View Full Version : Is Strattera supposed to be taken with food?

03-20-17, 09:18 AM
The medication's got less of an edge as time goes by, and I was pretty fine on Saturday.

Sunday I took Atomoxetine on an empty stomach. To deal with the nausea, I drank three cups of water all at once.

Holy **** :faint:

I was shaking and sweating excessively for like three and a half hours, and I was exhausted and couldn't get out of bed until 12 hours later. It knocked me out of commission something fierce!

Not doing that again. Took it with Soylent today. Seems fine.

John E
03-20-17, 02:45 PM
Yes....for some. Nausea is one of the side effects. So taking with food can mitigate or minimize that. It doesn't generally bother me.

However, I have noticed that sometimes Strattera seems to be able to mess with my blood sugar - much like drinking coffee without eating anything. Which is odd, since it technically isn't a stimulant. So I'll get the sugar-low shakes and sweats, that I ordinarily might not get. But it goes away after I eat something.

03-20-17, 03:24 PM
Nausea I'm used to; any food or water seems to dismiss that. Tremors, sweating, and extreme fatigue weren't expected (although fatigue is a constant problem for me). It felt like going through withdrawal off something.

Interesting suggestion that it might have caused something like an insulin response or otherwise induced hypoglycemia.

03-20-17, 03:25 PM
In my experience with Strattera, taking it with (or just after) a high-protein meal (like scrambled eggs, yogurt, or oatmeal with almonds) reduced the nausea.

My doctor also suggested dividing the dose by taking a pill at night and a pill in the morning. (Not physically splitting individual capsules.) I think the manufacturer recommends not lying down for some period (30 min, maybe?) after taking it, possibly to avoid irritating the esophagus more, so if I remembered that correctly, you wouldn't want to take it immediately before bed.

I didn't personally notice an effect on blood sugar, but that's not been something that's affected me greatly, and so it wasn't something I've monitored closely. But I believe John E when he says it could have an effect on blood sugar. Although Strattera's not a stimulant in the conventional sense, and isn't regulated like the stimulants, it can have some similar effects (and side effects). For me, that was an increase in blood pressure (whch was actually greater than I've experienced with stimulants).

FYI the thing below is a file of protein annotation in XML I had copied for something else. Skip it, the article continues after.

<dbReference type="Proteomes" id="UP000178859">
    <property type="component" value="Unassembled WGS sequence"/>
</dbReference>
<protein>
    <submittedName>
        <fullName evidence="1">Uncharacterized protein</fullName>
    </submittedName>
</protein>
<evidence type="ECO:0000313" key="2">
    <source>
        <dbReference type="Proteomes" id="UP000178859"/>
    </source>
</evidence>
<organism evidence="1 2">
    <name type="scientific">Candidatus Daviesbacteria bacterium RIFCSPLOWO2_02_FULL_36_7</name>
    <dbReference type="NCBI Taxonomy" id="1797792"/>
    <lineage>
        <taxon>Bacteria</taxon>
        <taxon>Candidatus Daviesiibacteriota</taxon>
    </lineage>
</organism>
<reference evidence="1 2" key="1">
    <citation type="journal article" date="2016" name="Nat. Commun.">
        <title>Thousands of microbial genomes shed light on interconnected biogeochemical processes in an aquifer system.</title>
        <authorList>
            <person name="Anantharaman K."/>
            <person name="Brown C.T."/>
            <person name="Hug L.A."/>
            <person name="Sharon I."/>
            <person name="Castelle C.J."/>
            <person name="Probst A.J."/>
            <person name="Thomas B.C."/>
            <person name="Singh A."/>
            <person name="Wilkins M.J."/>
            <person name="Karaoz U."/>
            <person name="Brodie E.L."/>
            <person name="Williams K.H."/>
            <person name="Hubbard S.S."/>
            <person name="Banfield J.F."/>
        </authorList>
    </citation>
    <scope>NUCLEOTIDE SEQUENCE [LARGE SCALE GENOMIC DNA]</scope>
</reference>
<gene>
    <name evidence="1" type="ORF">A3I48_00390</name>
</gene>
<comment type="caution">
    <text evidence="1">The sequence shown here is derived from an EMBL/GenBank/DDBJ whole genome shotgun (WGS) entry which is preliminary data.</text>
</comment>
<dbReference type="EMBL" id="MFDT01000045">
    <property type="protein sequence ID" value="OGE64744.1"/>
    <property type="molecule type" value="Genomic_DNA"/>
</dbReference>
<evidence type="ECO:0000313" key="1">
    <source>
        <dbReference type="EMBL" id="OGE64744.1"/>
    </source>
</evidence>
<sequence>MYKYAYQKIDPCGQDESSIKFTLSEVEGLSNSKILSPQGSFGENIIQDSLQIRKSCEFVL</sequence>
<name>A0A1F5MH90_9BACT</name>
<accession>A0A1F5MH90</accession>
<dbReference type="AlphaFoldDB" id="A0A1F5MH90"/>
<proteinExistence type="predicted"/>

03-20-17, 03:31 PM
Just an add-on to namazu's excellent post: splitting Strattera is not workable because the powder is very irritating and tastes horrible, and because you can't split it accurately anyway.

03-21-17, 12:36 PM
For me, that was an increase in blood pressure (whch was actually greater than I've experienced with stimulants).

So apparently at 3:30pm I have a blood pressure of 127/79.

I take my 80mg Strattera at 8am.

At 9:50am, my psychiatrist measured me at like 149/97.

Given the span of symptoms (and the fact that the first 25mg hit me like a ton of brick ****houses), we agreed the dose seems a little high, and I've got a shiny new 60mg Rx.

Perhaps tomorrow will be a better day.

03-21-17, 12:54 PM
Yeah, that sounds familiar!

I hope the 60mg will do what you need it to do without doing what you don't want it to do!

03-22-17, 01:09 PM
Yeah, that sounds familiar!

I hope the 60mg will do what you need it to do without doing what you don't want it to do!

Hopefully. The first day seems promising.

I told my psychiatrist the 80mg dose feels familiar, similar to when I overdosed on SAM-e (nobody using Atomoxetine should use SAM-e ( That feeling of mania has backed down, and I feel much better.

I still feel a little fatigued. I'm not exhausted now, so it's better. My heart rate is still high; blood pressure is probably high after dosing and normalizes throughout the day, although I haven't checked. It may take several days to adjust to the new, lower dose.

I would be wholly-unsurprised if 15mg actually treated my ADHD symptoms, which come down to impulse control: without anything, I'm prone to have a great drive to push into conversations or become combative when faced with conflict, essentially acting out a lot. I can control myself, and defined the problem as that the resources required to control my behavior are better-invested in monitoring and improving my behavior. The very first dose of Strattera did calm me down sharply, so I might respond ... particularly-strongly to this stuff.

Mainly, I'll look at my heart rate. If the tachycardia doesn't calm down in a month or two, I'll proceed to 40mg. The Strattera has commuted my need for Belsomra, so I can sleep with just 2mg 8h continuous-release Melatonin plus a full dose of ZMA; if a lower dose removes this benefit, I can move back as high as 60mg. My major concern is finding that the dose which cures insomnia also causes tachycardia.

I've tried removing the MT and ZMA with little success, and explained the drugs to my psychiatrist. Magnesium is a GABA[a] receptor positive allosteric modulator which binds to the Benzodiapezine site and is antagonized by Flumazenil (used to reverse benzodiapezine overdoses), so I'm effectively using a (weak) Valium-like drug to improve my sleep. I'm not opposed to using both just to improve on a working system--magnesium is not Valium--but I want to explore what is and is not working, and how that system works.

Hopefully you didn't have as many moving parts to deal with as I do. Insomnia is total crap.